Ever since Sebastián de Ocampo circumnavigated Cuba, between 1508 and 1509, the seduction of the then blue and clear waters of Havana Bay began. He named it Puerto Carenas* because he stopped here to repair some damage to his ship and to renew his fresh water reserves. Two small rivers flow into this bay. Ocampo did not know it then, but he had discovered, this early in the conquest, what would be the key port of Spanish trade with its American colonies. Anyway, the indigenous name prevailed, and the twins, the city and the bay, went on to share the same name: Havana. With its magnificent natural conditions, its narrow entrance channel, its three wide inlets, the width of its space and depth of its waters, Havana Bay is, even to date, ideal as a port and, consequently, an excellent geographical point, both as a destination for passenger ships and for maritime commerce. Almost from the beginning, and for numerous other reasons, the bay was the heart of the city, the center that inspired life and encouraged the economy. The city owes much of its history to its bay and she –for her part- jealously treasures the remains of ancient facts and legends in the mysteries of her dark cradle.
Since the seventeenth and eighteenth centuries, maritime traffic in Havana was already the most intense of the New World, and some of the largest galleons of the time were constructed in its shipyards. In the nineteenth century, it attained hectic commercial activity due to the Cuban sugar boom after the Haitian Revolution. Through the bay entered, over the centuries, tens of thousands of immigrants and an even greater number of African slaves; it was a widely open door through which poured many of the components that later scattered throughout the Island to lend flesh and spirit to the national culture.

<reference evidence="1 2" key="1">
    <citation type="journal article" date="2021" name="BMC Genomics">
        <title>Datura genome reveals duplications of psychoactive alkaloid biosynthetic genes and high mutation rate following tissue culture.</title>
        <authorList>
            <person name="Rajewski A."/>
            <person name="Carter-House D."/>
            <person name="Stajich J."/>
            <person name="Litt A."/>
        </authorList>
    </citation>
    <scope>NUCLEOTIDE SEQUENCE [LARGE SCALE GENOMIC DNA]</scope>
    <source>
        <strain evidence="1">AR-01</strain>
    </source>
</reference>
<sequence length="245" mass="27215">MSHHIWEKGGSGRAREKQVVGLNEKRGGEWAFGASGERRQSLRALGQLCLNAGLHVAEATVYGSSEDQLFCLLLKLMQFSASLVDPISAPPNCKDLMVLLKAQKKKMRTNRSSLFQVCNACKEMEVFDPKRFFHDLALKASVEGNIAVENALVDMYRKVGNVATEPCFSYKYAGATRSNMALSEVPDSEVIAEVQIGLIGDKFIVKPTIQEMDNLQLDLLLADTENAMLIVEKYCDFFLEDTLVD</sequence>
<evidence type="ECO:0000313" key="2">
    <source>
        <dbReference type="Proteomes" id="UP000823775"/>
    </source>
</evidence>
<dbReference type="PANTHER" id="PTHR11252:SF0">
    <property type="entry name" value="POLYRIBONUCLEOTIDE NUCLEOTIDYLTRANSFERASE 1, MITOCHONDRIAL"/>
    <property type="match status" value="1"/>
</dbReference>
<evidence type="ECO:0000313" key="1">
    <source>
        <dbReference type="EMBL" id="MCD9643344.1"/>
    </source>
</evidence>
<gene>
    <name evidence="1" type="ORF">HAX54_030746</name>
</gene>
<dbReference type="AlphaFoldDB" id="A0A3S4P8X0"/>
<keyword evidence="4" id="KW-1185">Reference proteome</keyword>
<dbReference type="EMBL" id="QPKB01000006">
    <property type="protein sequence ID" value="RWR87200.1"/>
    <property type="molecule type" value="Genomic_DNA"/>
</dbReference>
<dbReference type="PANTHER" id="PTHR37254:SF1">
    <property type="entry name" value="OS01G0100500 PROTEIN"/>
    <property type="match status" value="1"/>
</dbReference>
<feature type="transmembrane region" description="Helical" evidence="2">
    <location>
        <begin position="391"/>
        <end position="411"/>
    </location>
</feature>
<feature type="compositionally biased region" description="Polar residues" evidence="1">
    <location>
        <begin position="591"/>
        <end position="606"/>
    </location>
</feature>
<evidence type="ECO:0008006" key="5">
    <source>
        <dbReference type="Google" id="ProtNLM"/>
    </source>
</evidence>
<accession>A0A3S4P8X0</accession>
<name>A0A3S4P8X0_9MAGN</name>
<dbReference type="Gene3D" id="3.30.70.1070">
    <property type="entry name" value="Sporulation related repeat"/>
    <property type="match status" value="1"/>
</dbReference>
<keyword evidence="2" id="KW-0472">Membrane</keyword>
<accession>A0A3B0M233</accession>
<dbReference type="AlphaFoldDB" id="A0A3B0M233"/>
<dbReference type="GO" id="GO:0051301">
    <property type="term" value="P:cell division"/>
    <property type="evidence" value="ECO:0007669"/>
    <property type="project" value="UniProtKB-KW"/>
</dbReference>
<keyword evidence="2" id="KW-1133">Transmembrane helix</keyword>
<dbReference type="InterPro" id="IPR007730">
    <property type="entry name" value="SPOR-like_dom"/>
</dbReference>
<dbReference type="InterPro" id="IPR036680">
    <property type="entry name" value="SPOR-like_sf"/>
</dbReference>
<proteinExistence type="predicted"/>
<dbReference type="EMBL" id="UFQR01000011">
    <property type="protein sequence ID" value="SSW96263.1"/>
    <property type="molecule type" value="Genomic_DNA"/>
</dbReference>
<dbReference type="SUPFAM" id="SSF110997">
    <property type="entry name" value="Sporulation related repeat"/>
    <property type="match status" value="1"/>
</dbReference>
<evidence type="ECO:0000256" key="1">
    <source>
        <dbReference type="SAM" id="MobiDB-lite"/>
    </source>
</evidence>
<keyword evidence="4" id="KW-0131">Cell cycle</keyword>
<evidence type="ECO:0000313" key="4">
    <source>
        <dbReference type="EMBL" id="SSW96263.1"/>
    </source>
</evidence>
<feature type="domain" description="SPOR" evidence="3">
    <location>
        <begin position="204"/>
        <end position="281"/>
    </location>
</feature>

Until the 1980’s, a period of false prosperity derived from the honeymoon with the defunct Soviet Union and of shady deals with the CMEA, Havana harbor was a veritable floating city for the large number of merchant ships that frequented its waters. Moored, anchored or flowing in and out, maritime traffic in the old bay imprinted on the city an atmosphere of movement that contrasts vividly with the spectral appearance it shows today. The bay is like a desert.
With its old docks, Machina and Santa Clara, in ruins, the floating dock empty and covered in rust, an old towing crane abandoned near the Santa Clara pier, sewage and waste-laden greasy water and the smell of pollution invading the space, the bay is a testament to the desecration of the historical memory of the city. She is a distinctive victim of the official apathy, but nobody seems to care. What difference does a little more or less crap in such a dirty city? Many young Havanans shrug their shoulders or look at me in disbelief when I tell them that the Havana Bay of my early childhood had blue water where you could find sea bass that were plentiful, flying fish and many seagulls. Not even my children believe it (“Are you sure, Mom, could it be that you are confusing your memories with your wishes?”) But grey-haired Havanans do know that what I am saying is true.
These days, there is a rumor going around that at least part of the scarce maritime commercial activity has been relocating to the port of Mariel, and that a certain Brazilian company is financing the work that will result in a cruise ship terminal in the area of the old piers of the old city, in the so-called Casco Histórico. I don’t know how much truth there is in any of this, but I have seen some work being done in the demolition of the four piers adjacent to the Alameda de Paula and the old fire station, adjacent to the Regla launch pier.
I’m such an optimist that I want to believe that someday there will be changes that will benefit the bay, that -like before- will once again be a fountain of life and of well-being for the city and its inhabitants, that its waters will be clean and that, on a very special day I will invite my suspicious children to walk along the wall of the Malecón, as we so often did when I was still a young girl and they were two little kids. I dream about being able to show them then the quick flutter of the fins of the sea bass frolicking once again in the blue waters of my bay.
* From carenar: (to careen) to clean, caulk, or repair (a ship in this position).
Translator: Norma Whiting
September 14, 2010